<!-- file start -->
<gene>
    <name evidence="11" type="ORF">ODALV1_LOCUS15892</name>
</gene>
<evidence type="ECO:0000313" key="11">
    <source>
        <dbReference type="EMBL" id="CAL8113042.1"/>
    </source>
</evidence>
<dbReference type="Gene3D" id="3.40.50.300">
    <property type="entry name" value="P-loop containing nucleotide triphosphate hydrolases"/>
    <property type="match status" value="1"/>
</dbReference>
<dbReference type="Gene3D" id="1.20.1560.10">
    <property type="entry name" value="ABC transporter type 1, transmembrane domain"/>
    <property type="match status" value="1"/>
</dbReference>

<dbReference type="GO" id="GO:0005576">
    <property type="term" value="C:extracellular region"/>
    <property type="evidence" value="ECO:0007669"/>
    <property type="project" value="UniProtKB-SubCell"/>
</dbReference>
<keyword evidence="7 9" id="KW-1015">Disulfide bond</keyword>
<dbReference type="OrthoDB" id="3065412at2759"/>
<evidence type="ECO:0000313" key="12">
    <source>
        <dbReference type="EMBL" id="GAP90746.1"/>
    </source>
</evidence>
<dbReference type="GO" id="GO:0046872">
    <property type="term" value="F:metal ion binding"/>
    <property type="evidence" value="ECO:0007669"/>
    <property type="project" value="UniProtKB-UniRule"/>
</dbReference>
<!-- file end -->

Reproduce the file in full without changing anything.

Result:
<gene>
    <name evidence="11" type="ORF">ODALV1_LOCUS15892</name>
</gene>
<evidence type="ECO:0000313" key="11">
    <source>
        <dbReference type="EMBL" id="CAL8113042.1"/>
    </source>
</evidence>
<dbReference type="Gene3D" id="3.40.50.300">
    <property type="entry name" value="P-loop containing nucleotide triphosphate hydrolases"/>
    <property type="match status" value="1"/>
</dbReference>
<dbReference type="Gene3D" id="1.20.1560.10">
    <property type="entry name" value="ABC transporter type 1, transmembrane domain"/>
    <property type="match status" value="1"/>
</dbReference>

<dbReference type="GO" id="GO:0005576">
    <property type="term" value="C:extracellular region"/>
    <property type="evidence" value="ECO:0007669"/>
    <property type="project" value="UniProtKB-SubCell"/>
</dbReference>
<keyword evidence="7 9" id="KW-1015">Disulfide bond</keyword>
<dbReference type="OrthoDB" id="3065412at2759"/>
<evidence type="ECO:0000313" key="12">
    <source>
        <dbReference type="EMBL" id="GAP90746.1"/>
    </source>
</evidence>
<dbReference type="GO" id="GO:0046872">
    <property type="term" value="F:metal ion binding"/>
    <property type="evidence" value="ECO:0007669"/>
    <property type="project" value="UniProtKB-UniRule"/>
</dbReference>